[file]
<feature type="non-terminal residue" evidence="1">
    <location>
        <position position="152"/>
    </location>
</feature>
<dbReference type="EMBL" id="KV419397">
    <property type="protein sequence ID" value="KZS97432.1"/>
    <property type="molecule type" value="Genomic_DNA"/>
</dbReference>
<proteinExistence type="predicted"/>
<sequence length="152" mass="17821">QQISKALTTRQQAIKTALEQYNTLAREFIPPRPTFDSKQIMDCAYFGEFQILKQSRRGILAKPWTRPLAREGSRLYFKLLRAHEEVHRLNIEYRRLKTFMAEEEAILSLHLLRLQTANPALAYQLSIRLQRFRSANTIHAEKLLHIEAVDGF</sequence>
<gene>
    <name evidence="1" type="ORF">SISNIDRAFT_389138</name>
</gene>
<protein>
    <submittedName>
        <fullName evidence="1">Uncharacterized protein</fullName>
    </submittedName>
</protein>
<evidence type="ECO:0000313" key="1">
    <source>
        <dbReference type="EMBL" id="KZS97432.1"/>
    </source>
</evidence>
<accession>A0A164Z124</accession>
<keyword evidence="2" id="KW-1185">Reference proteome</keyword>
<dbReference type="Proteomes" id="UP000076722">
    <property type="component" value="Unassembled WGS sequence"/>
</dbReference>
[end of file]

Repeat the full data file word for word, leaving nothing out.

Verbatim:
<feature type="non-terminal residue" evidence="1">
    <location>
        <position position="152"/>
    </location>
</feature>
<dbReference type="EMBL" id="KV419397">
    <property type="protein sequence ID" value="KZS97432.1"/>
    <property type="molecule type" value="Genomic_DNA"/>
</dbReference>
<proteinExistence type="predicted"/>
<sequence length="152" mass="17821">QQISKALTTRQQAIKTALEQYNTLAREFIPPRPTFDSKQIMDCAYFGEFQILKQSRRGILAKPWTRPLAREGSRLYFKLLRAHEEVHRLNIEYRRLKTFMAEEEAILSLHLLRLQTANPALAYQLSIRLQRFRSANTIHAEKLLHIEAVDGF</sequence>
<gene>
    <name evidence="1" type="ORF">SISNIDRAFT_389138</name>
</gene>
<protein>
    <submittedName>
        <fullName evidence="1">Uncharacterized protein</fullName>
    </submittedName>
</protein>
<evidence type="ECO:0000313" key="1">
    <source>
        <dbReference type="EMBL" id="KZS97432.1"/>
    </source>
</evidence>
<accession>A0A164Z124</accession>
<keyword evidence="2" id="KW-1185">Reference proteome</keyword>
<dbReference type="Proteomes" id="UP000076722">
    <property type="component" value="Unassembled WGS sequence"/>
</dbReference>